Under the superannuation co-contribution scheme, the Government currently provides a matching contribution for contributions made into superannuation out of after-tax income. The matching contribution is up to $1,000 for individuals with incomes of up to $31,920 in 2009/10 (with the amount available phasing down for incomes up to $61,920). The new measure will freeze these thresholds at $31,920 and $61,920 for two years.

The Government says this measure follows its earlier announcement in response to the Henry Tax Report, proposing a $500 annual superannuation contribution for individuals with an adjusted taxable income up to $37,000.

Superannuation Fund Deductions for Terminal Medical Condition Benefits

The Government has announced that it will seek to extend the range of benefits that are deductible by complying superannuation funds and retirement savings account providers to include terminal medical condition (TMC) benefits.

The Government says that this proposal addresses an anomaly in the taxation law regarding deductibility by superannuation funds and retirement saving account providers of the costs of providing certain benefits to members or holders.

Currently, the Government says deductions are allowable for the costs of providing benefits relating to the death, permanent incapacity and temporary incapacity conditions of release, but not those relating to the TMC condition of release.

This measure is proposed to have effect from 16 February 2008, the date the TMC condition of release was introduced into the superannuation legislation.


Look-through Treatment for Earnout Arrangements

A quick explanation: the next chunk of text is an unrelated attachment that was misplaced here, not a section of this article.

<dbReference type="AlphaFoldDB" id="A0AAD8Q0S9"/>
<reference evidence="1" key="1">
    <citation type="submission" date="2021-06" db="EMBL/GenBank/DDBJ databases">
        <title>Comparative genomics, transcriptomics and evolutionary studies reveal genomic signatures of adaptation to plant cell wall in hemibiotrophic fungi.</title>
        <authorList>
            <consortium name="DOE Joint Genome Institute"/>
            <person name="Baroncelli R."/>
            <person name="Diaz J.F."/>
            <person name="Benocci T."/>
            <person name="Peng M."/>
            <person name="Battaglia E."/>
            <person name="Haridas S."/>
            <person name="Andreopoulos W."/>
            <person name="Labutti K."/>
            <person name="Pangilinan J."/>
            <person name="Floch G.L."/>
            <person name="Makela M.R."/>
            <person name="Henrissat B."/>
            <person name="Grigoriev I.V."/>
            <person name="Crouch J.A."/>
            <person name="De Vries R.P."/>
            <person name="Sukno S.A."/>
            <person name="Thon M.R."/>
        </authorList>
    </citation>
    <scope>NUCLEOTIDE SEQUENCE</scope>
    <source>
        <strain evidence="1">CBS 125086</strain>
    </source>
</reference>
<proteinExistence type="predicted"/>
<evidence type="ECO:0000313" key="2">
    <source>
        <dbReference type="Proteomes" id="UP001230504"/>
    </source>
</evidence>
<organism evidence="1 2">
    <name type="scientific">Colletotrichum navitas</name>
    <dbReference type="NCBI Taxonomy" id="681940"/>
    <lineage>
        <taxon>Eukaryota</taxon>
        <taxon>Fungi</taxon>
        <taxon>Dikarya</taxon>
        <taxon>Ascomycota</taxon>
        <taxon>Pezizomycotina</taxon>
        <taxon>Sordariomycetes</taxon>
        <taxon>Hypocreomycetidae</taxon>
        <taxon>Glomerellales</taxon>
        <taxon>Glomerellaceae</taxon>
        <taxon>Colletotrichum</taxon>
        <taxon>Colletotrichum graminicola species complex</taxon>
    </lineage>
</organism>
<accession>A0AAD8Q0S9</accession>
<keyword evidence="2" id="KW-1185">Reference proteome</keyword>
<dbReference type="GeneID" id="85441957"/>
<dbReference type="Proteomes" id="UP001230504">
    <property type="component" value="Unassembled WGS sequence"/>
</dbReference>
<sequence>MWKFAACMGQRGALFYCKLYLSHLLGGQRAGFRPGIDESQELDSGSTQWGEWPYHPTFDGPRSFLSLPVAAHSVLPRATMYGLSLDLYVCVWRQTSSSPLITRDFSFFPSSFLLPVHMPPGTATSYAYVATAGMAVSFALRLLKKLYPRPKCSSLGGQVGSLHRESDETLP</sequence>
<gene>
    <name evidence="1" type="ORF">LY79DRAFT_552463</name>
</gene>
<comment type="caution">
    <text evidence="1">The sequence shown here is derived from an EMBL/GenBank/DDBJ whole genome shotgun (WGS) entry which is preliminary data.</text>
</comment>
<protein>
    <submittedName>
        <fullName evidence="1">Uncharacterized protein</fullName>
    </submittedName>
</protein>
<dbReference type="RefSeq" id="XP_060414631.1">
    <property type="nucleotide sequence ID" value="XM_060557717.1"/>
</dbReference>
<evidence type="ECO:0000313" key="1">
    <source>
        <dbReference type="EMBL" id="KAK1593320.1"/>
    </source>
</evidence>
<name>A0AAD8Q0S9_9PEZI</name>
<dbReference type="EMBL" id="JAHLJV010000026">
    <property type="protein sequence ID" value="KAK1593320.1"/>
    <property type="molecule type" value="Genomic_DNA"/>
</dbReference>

All payments under a qualifying ‚Äėearnout‚Äô arrangement will be treated as relating to the underlying business asset.

Earnout arrangements are used to structure the sale of a business (or business assets) to manage uncertainty regarding the value of the business.

Under the earnout arrangement, an earnout right may entitle the buyer or seller to additional payments, depending on the subsequent performance of the business.

The proposed amendment will have effect from the date of the Royal Assent of the enabling legislation, with transitional provisions available for certain cases from 17 October 2007.

Increased Funding to Counter Cash Economy

The Government will provide $107.9 million over four years to the Tax Office, to address small business operators who use cash transactions to avoid tax. The Government states that this is expected to increase the "visibility of the Tax Office in the community".

This measure is expected to result in:

  • An additional $491.8 million in revenue in fiscal balance terms over four years; and
  • An increase of $39.9 million in Tax Office-administered expenses over the same period.

In underlying cash terms, the expected increase in revenue is $366.5 million over four years, including $146.7 million in GST collections that will be paid to the states and territories.

GST Compliance Program ‚ÄĒ funding for the Tax Office

The Government states that it will provide $337.5 million over four years (from the 2010/11 to the 2013/14 income years) to the Tax Office to fund additional activities that will promote voluntary GST compliance and provide a level playing field for Australian businesses.

The Government also states that the funding will address issues relating to:

  • Fraudulent GST refunds;
  • Systematic under-reporting of GST liabilities;
  • Non-lodgment of GST returns; and
  • Non-payment of GST debts.

Important: This is not advice. Clients should not act solely on the basis of the material contained in this Bulletin. Items herein are general comments only and do not constitute or convey advice per se. Also changes in legislation may occur quickly. We therefore recommend that our formal advice be sought before acting in any of the areas. The Bulletin is issued as a helpful guide to clients and for their private information. Therefore it should be regarded as confidential and not be made available to any person without our prior approval.